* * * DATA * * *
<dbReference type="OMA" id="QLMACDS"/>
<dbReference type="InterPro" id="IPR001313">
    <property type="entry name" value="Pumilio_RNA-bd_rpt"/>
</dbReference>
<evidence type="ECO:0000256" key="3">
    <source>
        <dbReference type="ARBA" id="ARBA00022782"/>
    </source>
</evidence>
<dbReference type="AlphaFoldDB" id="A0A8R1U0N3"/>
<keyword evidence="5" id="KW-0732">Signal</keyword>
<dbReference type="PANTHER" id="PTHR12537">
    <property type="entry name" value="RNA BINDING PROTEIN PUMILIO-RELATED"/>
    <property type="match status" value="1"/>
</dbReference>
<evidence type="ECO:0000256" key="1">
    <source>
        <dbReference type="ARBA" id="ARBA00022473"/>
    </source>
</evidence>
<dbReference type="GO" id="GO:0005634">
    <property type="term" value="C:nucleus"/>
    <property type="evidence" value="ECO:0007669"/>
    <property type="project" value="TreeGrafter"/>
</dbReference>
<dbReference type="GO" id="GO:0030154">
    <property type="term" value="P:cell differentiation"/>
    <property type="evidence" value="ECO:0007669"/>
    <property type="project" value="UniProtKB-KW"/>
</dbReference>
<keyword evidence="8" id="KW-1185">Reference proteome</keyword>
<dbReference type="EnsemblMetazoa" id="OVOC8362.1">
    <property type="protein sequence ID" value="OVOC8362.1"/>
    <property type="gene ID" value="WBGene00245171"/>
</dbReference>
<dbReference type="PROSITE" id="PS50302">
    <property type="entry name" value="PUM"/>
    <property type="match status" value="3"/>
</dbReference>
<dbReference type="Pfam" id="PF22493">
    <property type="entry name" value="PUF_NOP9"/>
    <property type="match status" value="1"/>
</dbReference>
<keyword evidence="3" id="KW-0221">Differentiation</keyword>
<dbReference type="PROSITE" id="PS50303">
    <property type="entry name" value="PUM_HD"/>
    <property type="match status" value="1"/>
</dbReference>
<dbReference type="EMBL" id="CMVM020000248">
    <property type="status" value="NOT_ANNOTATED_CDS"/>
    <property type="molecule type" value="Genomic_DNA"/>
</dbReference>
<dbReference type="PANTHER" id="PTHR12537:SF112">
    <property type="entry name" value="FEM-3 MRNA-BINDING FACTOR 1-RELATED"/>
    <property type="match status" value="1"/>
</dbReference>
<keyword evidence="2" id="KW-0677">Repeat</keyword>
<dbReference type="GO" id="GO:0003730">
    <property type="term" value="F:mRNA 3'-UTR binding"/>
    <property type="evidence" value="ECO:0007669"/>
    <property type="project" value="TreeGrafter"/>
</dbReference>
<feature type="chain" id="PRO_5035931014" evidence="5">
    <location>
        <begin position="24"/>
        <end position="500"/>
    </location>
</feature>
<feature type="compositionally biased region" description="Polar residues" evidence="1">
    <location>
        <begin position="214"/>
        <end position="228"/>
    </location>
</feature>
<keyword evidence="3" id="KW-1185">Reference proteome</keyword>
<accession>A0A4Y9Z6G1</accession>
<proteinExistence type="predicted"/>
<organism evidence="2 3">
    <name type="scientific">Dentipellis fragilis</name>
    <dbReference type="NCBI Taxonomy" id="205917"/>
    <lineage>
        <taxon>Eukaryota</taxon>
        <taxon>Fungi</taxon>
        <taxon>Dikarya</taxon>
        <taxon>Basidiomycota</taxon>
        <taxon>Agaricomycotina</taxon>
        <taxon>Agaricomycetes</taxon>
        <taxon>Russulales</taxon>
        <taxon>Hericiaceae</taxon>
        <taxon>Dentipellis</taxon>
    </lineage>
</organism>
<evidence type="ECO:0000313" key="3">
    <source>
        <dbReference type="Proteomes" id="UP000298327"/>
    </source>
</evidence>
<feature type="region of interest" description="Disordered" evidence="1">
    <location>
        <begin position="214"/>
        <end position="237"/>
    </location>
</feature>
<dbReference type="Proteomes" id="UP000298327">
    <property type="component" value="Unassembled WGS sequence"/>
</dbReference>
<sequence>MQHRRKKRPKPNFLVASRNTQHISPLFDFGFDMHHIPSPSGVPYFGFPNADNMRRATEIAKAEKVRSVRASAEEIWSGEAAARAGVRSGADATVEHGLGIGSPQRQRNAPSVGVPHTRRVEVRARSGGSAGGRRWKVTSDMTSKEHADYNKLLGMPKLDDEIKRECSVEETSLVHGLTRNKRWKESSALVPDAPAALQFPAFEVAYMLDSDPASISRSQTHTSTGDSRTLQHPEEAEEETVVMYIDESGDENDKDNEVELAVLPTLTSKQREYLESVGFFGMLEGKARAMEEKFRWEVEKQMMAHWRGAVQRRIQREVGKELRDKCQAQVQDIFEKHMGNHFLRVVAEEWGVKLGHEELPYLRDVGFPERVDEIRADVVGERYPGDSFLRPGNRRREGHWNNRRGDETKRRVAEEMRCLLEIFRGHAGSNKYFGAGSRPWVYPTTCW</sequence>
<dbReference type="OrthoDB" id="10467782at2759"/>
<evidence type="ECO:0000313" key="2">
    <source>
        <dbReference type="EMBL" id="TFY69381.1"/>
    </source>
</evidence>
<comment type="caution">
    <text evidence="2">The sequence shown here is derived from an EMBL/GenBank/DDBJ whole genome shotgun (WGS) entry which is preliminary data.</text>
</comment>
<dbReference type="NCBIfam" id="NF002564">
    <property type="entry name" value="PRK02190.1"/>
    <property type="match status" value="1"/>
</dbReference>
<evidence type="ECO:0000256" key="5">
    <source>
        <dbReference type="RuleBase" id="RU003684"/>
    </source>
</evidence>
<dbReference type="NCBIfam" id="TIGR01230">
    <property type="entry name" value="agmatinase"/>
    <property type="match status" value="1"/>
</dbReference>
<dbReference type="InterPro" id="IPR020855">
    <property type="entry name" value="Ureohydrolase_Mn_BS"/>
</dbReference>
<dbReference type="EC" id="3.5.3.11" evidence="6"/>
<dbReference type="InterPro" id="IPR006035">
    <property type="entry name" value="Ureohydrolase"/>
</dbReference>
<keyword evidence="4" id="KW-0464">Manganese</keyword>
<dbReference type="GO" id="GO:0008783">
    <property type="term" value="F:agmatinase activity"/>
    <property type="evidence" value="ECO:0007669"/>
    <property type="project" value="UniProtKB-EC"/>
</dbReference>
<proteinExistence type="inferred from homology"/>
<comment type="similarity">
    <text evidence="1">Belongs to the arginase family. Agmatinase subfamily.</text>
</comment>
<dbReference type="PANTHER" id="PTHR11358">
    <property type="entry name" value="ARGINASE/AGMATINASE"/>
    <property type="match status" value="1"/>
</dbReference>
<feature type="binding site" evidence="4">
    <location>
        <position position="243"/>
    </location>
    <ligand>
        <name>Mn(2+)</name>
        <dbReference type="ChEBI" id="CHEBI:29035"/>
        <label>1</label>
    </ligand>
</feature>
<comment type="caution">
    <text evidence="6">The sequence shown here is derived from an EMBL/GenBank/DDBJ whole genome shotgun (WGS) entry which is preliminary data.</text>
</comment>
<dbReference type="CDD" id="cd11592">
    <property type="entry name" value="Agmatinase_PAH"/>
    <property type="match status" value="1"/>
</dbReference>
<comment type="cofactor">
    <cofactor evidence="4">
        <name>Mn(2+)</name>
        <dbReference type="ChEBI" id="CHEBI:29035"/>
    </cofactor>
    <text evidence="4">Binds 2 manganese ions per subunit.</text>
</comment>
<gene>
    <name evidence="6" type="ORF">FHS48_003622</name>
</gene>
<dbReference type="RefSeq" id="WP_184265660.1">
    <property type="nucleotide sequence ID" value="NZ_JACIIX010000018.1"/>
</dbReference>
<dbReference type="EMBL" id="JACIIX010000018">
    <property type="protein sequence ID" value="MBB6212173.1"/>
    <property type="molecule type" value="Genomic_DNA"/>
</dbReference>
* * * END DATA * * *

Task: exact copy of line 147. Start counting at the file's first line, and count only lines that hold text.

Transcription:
<dbReference type="PANTHER" id="PTHR11358">